Reason for (Tempered) Optimism?

One point Yucca Man made in his Fun Reason for Optimism piece was that he didn't think Utah's offense would be truly dismal. However, if you look at the pieces the Jazz have, it's hard not to wonder where the points will come from with three of our top four scorers leaving via free agency.

While the Jazz are losing almost 60% of their total points scored last season (4733/8038*), they're also losing approximately 60% of their on-court minutes (11833/19881). So last year's bench (aka young guys, aka C4, etc...) scored at approximately the same rate as the outgoing veterans. Thus, per the Millsap Doctrine, the Jazz offense should be fine, right?

Well, maybe.

While I won't dispute a good researcher like Kevin Pelton, In my opinion, the Millsap Doctrine is not the end of the story, because basketball isn't just about taking and making shots, it's also about creating those shots in the first place. While not the most efficient offensive player, Big Al did his thing on the left block last year and created a lot of offense because of it (granted an ungodly amount of that "offense" came in the form of Tinsley/Watson open 3's that promptly bricked off the iron). Furthermore, two of our other best offensive creators, Millsap and Mo (most likely), are also on their way out.

Here's another way to put it. Compare Kyle Korver to J.R. Smith. While the former is universally recognized as one of the best pure shooters in basketball, the latter is considered a streaky headcase who can shoot you out of any game as easily as he can shoot you into one. Yet in free agency this year, Smith somehow came away with a larger payday than Korver. And furthermore, many pundits seemed stunned that Korver got as large a contract as he did. How is this possible, especially considering Korver probably plays better defense than Smith in addition to being a spectacularly more efficient player? Part of the answer is that shot creation is a real basketball skill that teams need.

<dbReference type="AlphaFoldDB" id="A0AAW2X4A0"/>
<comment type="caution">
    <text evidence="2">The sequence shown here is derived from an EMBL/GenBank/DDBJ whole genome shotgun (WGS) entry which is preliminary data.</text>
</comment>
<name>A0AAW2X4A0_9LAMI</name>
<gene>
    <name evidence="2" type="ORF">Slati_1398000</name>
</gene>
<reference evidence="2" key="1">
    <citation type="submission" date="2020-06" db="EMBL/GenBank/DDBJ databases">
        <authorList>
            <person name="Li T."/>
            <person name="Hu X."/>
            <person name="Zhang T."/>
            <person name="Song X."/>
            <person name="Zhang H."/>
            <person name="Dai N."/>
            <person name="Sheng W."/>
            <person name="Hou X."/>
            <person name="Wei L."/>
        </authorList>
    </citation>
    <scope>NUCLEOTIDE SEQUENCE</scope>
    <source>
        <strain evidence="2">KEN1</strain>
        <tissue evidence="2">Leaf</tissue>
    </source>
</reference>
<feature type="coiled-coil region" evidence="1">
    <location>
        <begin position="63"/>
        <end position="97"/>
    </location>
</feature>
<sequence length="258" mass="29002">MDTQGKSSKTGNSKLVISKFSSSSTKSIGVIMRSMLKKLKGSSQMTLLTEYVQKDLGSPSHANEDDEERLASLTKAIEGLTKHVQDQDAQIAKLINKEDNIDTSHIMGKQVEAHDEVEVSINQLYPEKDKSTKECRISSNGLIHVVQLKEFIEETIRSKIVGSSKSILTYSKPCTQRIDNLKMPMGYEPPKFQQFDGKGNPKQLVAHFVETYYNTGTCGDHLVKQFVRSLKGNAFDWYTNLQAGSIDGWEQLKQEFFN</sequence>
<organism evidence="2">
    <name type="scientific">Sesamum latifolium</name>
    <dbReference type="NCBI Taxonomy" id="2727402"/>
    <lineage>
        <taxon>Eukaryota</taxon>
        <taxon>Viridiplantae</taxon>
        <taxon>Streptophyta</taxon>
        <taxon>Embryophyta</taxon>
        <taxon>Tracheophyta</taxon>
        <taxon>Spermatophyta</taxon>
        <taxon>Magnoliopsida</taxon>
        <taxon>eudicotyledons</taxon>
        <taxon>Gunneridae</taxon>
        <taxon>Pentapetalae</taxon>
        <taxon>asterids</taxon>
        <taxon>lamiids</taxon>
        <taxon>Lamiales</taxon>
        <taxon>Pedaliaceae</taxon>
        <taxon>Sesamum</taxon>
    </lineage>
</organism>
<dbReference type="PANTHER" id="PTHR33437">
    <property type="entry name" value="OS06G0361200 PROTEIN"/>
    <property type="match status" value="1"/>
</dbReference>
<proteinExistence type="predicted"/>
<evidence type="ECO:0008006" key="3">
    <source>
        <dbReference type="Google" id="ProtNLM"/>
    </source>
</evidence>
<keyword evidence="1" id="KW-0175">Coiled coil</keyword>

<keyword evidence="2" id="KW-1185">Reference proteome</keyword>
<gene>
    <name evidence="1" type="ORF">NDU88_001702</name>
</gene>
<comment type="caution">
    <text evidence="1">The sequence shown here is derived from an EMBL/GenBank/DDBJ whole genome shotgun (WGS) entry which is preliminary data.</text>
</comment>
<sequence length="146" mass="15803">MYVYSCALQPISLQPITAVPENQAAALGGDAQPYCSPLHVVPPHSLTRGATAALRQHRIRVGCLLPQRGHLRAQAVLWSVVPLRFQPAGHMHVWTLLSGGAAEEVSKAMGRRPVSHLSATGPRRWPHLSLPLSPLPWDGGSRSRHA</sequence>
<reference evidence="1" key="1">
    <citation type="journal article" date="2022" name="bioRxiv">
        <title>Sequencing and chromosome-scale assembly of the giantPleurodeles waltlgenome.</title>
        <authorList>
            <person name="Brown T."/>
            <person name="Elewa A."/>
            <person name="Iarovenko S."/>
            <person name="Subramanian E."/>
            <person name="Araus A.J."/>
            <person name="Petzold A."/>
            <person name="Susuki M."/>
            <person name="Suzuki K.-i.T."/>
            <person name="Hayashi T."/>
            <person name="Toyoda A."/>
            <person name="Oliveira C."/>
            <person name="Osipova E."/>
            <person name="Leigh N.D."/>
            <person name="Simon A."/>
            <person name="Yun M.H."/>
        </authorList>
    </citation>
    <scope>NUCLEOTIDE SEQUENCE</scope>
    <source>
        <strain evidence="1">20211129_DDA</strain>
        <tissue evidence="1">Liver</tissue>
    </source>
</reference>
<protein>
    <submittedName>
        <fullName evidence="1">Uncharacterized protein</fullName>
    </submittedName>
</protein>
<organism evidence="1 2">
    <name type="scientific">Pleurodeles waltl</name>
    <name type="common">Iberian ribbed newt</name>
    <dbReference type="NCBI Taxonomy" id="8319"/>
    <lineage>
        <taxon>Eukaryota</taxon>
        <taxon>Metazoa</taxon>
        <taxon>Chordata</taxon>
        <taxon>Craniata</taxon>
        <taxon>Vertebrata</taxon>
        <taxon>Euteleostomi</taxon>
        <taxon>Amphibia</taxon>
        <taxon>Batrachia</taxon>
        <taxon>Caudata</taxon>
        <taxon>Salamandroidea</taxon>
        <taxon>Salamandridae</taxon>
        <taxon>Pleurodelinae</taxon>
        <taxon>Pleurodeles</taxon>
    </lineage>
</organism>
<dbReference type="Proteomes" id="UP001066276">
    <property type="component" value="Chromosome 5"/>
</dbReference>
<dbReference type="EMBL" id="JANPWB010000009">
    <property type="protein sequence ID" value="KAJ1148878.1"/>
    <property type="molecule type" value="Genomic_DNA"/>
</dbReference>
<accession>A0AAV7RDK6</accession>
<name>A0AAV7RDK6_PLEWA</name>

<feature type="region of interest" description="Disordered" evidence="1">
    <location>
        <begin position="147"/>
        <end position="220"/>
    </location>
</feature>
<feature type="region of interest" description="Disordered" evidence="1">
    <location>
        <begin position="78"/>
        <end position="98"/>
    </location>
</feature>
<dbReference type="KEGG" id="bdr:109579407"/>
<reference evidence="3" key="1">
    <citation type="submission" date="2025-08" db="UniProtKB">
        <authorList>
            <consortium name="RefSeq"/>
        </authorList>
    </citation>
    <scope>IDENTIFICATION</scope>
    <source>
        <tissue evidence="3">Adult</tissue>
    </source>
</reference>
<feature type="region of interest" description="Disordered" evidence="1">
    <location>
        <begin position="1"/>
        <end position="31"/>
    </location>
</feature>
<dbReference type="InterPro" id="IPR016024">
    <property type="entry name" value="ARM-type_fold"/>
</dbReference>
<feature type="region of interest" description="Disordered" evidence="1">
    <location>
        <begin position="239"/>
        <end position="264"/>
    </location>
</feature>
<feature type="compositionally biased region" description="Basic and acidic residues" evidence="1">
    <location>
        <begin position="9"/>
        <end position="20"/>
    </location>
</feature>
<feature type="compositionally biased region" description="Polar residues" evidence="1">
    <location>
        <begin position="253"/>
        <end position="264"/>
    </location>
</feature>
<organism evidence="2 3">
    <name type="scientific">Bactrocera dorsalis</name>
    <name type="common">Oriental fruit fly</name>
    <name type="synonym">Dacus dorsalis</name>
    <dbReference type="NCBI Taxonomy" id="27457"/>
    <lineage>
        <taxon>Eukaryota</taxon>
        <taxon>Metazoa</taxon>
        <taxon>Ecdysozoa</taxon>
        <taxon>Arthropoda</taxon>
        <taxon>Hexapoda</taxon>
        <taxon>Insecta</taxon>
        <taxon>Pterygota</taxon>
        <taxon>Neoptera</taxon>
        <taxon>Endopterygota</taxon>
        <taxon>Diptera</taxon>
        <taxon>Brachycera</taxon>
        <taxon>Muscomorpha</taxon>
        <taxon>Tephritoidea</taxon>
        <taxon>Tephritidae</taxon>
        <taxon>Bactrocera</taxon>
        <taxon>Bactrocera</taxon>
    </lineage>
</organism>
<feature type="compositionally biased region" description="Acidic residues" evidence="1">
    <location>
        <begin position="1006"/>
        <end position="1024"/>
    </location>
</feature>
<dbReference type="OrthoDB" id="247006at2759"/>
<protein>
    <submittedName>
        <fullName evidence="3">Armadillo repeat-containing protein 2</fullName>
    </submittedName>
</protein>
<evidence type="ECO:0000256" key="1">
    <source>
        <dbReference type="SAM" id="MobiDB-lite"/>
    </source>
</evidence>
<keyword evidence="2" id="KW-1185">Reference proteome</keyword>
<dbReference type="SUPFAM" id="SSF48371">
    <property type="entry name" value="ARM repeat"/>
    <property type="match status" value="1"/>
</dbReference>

If you watched the NBA Finals, you probably saw how the Spurs struggled to score when Manu was playing poorly. Turnovers aside, part of the problem was that when Parker and Duncan were on the bench, the only guy the Spurs had who could consistently create shots for himself and others was Ginobili. When Ginobili struggled, San Antonion's immaculate offense sputtered to a halt (well, that and Miami's unreal defense, but I digress). To me, that's the power of shot creation.

So let's look at who on the current Jazz roster can take on that role by process of elimination:

Biedrins, Jefferson, Evans, Gobert, Lucus III - I think we can all agree on these guys.

Brandon Rush, Marvin Williams - Adrian Peterson has given us all an unrealistic hope for ACL injuries. Could he be Kyle Korver 2.0? Sure. He could also be 2012-2013 Derrick Rose (though probably not). Oh, and Marvin is out with an Achilles injury, so I wouldn't count on much of him this year.

Kanter & Favors - While it was great to see both these bigs improve offensively, I worry about the two of them as shot creators. First, both are still weak passers. For all the criticism Jefferson gets for being a ball-stopper, he averaged almost as many assists as Favor and Kanter combined**(2.3 vs 2.5). Second, Kanter has a serious turnover problem leading the team in TO/36 minutes. Third, while this doesn't directly pertain to their offense, the two of them averaged 9 fouls per 36 minutes, which is clearly not sustainable and will prevent them from logging the heavy minutes necessary to carry a team's offense. Finally, take a look at Favor's shot chart from (caution: it might give you nightmares).